The initial focus of operations was the southern island of Basilan, the ASG safehaven. As part of exercise Balikatan 02-01, U.S. Special Forces teams worked through and with their host-nation partner forces to separate the ASG from the population and destroy the terrorists and support networks.3 Based on earlier successes, the OEF-P model evolved, and operations expanded beyond the island of Basilan to areas of Jolo in the Sulu Archipelago and throughout other areas of Mindanao in order to meet the ASG threat and other transnational terrorist groups such as Jemaah Islamiyah. During the transition period from SOCPAC’s JTF-510 command element to Joint Special Operations Task Force-Philippines, the task force became a smaller, more tailored organization. While overall force strength was reduced, elements of U.S. Naval Special Warfare, Air Force Special Operations and Marine Special Operations Command joined the core of the Army’s 1st SFG(A), which has remained the connective tissue on an enduring basis. Additionally, force multipliers such as Civil Affairs Teams, Military Information Support Teams and other tailored enablers for mobility, intelligence and support were added. JSOTF-P employs the liason coordination element construct as the core unit to embed with selected host-nation partner forces in strategic locations and key junctures of host-nation military command structure. The LCEs, which are small unit-level SOF teams, such as a Special Forces Operational Detachment-Alpha, that partner with AFP conventional and special operations units, and Philippine National Police and PNP-Special Action Force (the PNP’s paramilitary commandos) units to advise, assist and coordinate for U.S. support of the units’ CT efforts. The LCE is flexible, adaptive and scalable unit capable of interfacing at the tactical through strategic level, including advising military and police units on how to interact with their interagency counterparts in the realms of intelligence, development and joint operations. From 2002 to the present, JSOTF-P has worked using the indirect approach of through and with host-nation forces while remaining closely synchronized with the U.S. Country Team and their 3D approach of diplomacy, development and defense.4, 5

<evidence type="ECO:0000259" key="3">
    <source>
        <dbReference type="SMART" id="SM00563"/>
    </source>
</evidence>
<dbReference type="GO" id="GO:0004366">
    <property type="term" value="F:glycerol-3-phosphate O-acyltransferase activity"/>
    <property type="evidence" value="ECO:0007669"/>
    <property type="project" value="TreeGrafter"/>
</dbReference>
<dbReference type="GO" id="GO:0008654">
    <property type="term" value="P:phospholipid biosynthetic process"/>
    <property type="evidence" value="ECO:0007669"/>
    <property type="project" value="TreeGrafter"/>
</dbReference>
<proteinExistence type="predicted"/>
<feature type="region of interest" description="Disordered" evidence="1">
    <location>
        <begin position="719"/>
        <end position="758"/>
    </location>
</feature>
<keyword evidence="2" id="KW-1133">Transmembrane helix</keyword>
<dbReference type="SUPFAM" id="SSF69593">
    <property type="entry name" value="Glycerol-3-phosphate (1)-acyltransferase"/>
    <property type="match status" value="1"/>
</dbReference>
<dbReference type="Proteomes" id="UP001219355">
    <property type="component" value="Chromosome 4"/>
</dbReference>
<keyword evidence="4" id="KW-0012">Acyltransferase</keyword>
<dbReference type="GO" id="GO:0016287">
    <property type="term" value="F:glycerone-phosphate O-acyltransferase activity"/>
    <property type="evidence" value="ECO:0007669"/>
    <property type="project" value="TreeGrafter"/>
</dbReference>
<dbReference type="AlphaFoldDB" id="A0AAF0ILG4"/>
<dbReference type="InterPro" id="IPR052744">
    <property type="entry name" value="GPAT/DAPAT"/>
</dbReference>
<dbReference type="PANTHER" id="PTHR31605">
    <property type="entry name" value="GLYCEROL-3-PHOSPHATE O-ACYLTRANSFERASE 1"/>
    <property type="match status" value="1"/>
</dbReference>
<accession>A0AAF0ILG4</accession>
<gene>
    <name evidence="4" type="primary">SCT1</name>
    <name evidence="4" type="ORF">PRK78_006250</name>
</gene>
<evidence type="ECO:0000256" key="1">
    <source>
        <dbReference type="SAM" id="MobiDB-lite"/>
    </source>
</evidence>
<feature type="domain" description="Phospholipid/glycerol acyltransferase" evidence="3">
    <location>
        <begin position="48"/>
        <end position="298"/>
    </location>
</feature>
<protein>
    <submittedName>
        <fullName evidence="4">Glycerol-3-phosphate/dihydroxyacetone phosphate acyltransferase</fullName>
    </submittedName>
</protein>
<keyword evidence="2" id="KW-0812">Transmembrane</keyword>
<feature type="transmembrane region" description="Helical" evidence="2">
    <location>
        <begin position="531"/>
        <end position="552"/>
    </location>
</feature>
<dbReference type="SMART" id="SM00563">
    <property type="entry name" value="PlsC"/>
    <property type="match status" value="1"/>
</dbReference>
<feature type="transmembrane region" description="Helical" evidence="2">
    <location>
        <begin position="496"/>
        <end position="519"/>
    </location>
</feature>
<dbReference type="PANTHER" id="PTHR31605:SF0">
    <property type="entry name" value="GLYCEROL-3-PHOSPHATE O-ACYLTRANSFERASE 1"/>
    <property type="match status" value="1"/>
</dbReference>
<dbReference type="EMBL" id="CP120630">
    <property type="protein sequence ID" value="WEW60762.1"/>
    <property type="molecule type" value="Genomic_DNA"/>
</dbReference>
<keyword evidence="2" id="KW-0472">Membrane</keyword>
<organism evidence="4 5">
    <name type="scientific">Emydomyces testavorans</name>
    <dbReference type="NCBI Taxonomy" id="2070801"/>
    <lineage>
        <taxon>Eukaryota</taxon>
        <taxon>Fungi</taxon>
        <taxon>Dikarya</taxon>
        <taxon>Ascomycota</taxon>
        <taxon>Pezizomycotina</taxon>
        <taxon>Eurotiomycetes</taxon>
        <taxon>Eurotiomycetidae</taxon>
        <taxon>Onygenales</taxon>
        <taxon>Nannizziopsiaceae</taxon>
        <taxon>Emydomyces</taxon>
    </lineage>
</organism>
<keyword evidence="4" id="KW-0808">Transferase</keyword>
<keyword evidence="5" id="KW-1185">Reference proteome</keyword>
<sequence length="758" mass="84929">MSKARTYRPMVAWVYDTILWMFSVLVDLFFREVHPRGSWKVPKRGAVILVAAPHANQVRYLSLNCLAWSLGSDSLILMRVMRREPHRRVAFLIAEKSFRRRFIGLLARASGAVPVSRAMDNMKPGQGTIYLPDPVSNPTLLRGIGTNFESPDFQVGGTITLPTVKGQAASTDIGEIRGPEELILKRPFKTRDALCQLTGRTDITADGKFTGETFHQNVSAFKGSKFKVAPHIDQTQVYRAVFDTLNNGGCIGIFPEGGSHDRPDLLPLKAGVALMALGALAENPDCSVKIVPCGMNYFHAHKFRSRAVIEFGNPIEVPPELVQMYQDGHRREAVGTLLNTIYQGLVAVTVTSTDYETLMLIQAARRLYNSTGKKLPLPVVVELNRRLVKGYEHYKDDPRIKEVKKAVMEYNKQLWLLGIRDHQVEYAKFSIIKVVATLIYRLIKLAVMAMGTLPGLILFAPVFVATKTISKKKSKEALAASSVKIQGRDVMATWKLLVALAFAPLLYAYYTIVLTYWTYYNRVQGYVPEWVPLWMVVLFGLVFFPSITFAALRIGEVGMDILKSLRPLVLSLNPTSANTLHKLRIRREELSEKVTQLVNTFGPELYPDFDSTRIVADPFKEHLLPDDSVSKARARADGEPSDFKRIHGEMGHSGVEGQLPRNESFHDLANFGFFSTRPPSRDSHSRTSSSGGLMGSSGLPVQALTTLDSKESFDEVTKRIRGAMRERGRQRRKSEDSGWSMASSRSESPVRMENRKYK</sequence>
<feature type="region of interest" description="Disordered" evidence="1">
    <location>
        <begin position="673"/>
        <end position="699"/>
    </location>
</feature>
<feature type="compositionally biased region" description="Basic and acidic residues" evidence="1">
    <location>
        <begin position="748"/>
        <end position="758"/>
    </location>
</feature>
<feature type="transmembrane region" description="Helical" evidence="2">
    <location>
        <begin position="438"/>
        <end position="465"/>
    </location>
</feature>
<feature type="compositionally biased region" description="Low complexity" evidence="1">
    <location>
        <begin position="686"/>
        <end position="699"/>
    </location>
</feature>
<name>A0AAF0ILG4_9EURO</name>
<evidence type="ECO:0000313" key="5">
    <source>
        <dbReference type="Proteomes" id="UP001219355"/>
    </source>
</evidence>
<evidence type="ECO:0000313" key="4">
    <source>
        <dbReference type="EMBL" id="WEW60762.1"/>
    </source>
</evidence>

After more than a decade of engagement and operations in the Southern Philippines, significant progress has been made at the tactical level. Through continued combat operations, and subject matter expert exchanges on topics from troop leading procedures and the militarydecision making process to small unit tactics, marksmanship and combat medical skills, the
partnered forces have gained a large amount of self-sufficiency to operate and train on their own at the unit level. By mid-year 2012, LCEs and task force commanders were reporting that almost every aspect requiring improvement during host-nation combat operations were the result of operational considerations such as planning gaps or coordination and synchronization issues. In very few isolated cases, could combat effects be markedly improved by additional advice or assistance at the tactical level. At the direction of the JSOTF-P commander, task force commanders began to guide their LCEs’ assessment and assistance on host-nation battalion, and JTF headquarters versus continued tactical subject-matter expert exchanges with subordinate units. The recent trend therefore, and to begin to frame the OEF-P Way forward, is to move almost entirely to focus at the operational level. Although several Philippine special operations units have